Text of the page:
Friday, February 28, 2014

Review:The Baker's Boy by J.V. Jones

The king's chancellor and powerful sorcerer Baralis has been plotting for decades to rule the kingdom of Harvell and eventually create for himself an empire. He secretly fathered the heir Prince Kylock and is responsible for an injury to the king that leaves him unable to rule. Now Baralis turns his attentions to a former co-conspirator Lord Maybor who has plans of his own. Maybor wishes to have his daughter Melliandra marry Kylock and secure more power for himself. Something Baralis won't allow. Meanwhile an orphaned baker's apprentice Jack learns he may have powers of his own and must flee the castle that has been his home as Baralis will undoubtedly see him as a threat. Melliandra has no desire to wed Kylock and decides to run away herself.

A wiseman named Bevlin had foreseen events taking place in the present and had dispatched a young knight named Tawl on a vague quest to "find the boy". Tawl is imprisoned by the corrupt archbishop of Rorn. He is eventually released so the archbishop can try and figure out what he is up to. The archbishop also gets wind of Baralis' plans and is very uneasy about them.

At first glance the Baker's Boy might appear to be a combination of standard fantasy stereotypes. This is certainly not the case. What I found extremely refreshing is that the plot focussed on the three villians, Baralis, Maybor and the archbishop and their plots as well as how they play spoiler to the  three heroes. However I did have some trouble with the characterization for the three as they are all too much like stereotypical villains and can lack a degree of complexity. For example the archbishop is portrayed as glutton in almost every scene he appears in and they all seem to suffer from an unrealistic overconfidence. Oddly enough the only villain who doesnt seem to fall into this trap is Baralis assisant and I'm curious to see how he develops.

Pacing is very well controlled and the world-building is interesting as well.

Overall I enjoyed the different approach by focusing on the villains' various schemes but bit more complexity in their characterization would have been a great touch. 7.5/10.

Tuesday, February 18, 2014

Review: Storm Dancer by Rayne Hall

Dahoud is a former military commander who committed great atrocities, particularly against women, at the behest of djinn that shares his soul. He has been in hiding for years, working as a clerk and hoping to forget his past. When he is given an opportunity to become the satrap of a territory he hopes he can make up for all he has done. Merida is a weather magician who has recently become a diplomat to a land that doesn't believe in her skills. However when she brings rain she may have also brought a great deal of trouble for herself.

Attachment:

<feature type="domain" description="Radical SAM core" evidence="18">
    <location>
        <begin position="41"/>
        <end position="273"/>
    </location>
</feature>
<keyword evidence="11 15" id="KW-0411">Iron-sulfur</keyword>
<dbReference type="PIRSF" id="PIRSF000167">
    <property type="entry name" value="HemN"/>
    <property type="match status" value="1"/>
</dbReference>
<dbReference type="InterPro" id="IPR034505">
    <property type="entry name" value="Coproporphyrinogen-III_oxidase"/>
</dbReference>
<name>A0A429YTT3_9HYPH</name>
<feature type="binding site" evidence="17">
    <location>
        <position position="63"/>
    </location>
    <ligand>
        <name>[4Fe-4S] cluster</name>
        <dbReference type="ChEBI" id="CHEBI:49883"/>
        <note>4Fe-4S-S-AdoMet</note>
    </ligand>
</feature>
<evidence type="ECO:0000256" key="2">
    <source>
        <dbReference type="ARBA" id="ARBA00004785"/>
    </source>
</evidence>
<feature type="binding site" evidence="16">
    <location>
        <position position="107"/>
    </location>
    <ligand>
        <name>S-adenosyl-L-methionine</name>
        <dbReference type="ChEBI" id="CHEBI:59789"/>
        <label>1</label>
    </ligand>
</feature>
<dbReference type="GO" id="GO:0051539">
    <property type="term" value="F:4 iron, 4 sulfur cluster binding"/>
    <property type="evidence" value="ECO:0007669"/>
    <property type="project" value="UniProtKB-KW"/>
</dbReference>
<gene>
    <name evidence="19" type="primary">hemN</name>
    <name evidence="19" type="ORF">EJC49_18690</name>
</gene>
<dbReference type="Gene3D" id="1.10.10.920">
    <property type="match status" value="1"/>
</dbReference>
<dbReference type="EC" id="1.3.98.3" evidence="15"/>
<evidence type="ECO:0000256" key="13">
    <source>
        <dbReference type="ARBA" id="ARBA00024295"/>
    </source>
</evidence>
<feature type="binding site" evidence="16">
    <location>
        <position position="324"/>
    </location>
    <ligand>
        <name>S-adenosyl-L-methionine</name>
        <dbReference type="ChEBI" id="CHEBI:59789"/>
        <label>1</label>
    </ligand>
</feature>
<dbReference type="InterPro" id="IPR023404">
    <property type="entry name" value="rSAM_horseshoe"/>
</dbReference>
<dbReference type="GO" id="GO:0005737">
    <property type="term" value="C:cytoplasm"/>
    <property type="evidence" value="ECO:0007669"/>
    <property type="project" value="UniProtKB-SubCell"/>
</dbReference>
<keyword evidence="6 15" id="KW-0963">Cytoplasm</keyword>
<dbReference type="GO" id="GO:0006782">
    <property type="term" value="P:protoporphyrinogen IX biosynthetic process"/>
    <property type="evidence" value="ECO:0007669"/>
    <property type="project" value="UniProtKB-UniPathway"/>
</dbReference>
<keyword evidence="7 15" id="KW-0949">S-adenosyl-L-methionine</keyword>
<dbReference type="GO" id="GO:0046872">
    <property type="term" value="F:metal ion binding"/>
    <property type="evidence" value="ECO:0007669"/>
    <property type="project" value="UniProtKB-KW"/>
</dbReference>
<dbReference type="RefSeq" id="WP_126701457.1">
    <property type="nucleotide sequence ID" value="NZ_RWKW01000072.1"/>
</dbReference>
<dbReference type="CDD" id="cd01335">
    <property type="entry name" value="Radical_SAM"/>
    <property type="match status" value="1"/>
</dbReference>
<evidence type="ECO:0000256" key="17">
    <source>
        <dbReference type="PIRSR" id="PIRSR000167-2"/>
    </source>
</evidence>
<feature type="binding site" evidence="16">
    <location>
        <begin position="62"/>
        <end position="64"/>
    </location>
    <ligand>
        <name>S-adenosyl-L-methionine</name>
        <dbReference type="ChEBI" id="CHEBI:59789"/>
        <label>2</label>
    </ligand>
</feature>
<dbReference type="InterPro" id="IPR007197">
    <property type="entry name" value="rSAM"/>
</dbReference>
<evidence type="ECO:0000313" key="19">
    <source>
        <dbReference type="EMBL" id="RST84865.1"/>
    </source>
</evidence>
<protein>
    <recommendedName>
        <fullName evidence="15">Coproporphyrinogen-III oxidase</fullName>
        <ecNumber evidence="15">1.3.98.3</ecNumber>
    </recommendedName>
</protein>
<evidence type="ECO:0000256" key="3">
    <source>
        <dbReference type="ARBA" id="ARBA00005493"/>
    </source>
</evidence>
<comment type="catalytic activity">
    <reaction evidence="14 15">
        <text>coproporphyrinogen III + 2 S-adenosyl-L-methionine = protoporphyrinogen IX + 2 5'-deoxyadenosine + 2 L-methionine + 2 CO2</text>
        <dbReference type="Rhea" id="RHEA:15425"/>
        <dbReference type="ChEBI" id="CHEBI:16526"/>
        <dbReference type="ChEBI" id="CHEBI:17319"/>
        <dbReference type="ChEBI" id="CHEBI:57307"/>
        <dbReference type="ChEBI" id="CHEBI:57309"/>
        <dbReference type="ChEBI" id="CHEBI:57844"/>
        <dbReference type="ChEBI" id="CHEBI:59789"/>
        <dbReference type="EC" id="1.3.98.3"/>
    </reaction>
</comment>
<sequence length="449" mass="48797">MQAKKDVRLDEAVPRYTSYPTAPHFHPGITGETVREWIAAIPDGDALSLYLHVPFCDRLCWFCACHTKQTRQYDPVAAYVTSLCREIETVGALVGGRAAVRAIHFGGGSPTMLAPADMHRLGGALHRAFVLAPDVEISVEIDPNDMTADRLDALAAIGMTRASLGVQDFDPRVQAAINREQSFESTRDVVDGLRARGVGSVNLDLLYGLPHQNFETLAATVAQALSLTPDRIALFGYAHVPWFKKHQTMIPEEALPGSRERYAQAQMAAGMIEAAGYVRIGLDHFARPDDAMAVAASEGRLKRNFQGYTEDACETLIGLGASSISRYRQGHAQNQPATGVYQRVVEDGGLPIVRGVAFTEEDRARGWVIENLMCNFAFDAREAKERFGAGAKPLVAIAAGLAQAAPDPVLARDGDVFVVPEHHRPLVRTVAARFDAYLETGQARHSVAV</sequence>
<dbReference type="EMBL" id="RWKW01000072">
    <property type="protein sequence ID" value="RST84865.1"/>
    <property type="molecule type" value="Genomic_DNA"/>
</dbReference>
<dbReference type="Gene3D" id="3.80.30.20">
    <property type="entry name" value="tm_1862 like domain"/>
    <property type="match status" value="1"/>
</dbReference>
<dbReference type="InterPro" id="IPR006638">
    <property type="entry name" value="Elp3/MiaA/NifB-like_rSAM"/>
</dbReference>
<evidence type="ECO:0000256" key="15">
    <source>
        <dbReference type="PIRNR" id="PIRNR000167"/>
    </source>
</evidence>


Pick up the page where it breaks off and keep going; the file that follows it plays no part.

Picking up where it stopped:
The first thing that I noticed about this novel is that the prose does not gel with the 'dark' fantasy setting the author was trying to create. It is rather simplistic and underdeveloped.

Most of the characters come across as highly naive. While this may suit Merida it certainly doesn't suit the rest of the cast.

The plot is highly unorganized and scampers all over the show. There is very little build up to important moments and it often seems to lack an overall vision.

There aren't quite enough typos to say the book was riddled with them but there are certainly enough to be distracting.

While the basic premise of Storm Dancer had potential, huge problems in the prose, character development and overall plot made it a chore to read. 3/10.

Wednesday, February 12, 2014

Review: The Last Dark by Stephen R. Donaldson

With the worm at world's end roused and seeking the to devour the Elohim the Land is plunged into a never ending twilight. With her adopted son Jeremiah finally free of his dissociation Linden Avery seeks to aid him in a desperate plan to build a refuge for the remaining Elohim and forestall the end of everything.  Meanwhile Thomas Covenant has finally put an end to his insane ex-wife's suffering and the inadvertent damage she was doing to the arch of time. Covenant is healed from his injury's by Brinn who tasks Covenant with protecting the Lurker against possession by a Raver. All three characters must face their greatest fears if the Land is to survive.

As one would hope in the concluding volume in a series plot lines are constantly being resolved throughout this novel. This set up a steady pace throughout which certainly kept me engaged.

As always the main strength of any Donaldson novel is the depth of his characters. Covenant, Linden and Jeremiah all get point of view chapters and Donaldson does an amazing job of showing the toll the strain of events takes on each of them. The cast of support characters are also exceptionally strong and well fleshed out.

Overall strong pacing and engaging characters make for a fitting finale for one of the cornerstone series in fantasy literature. 8.5/10.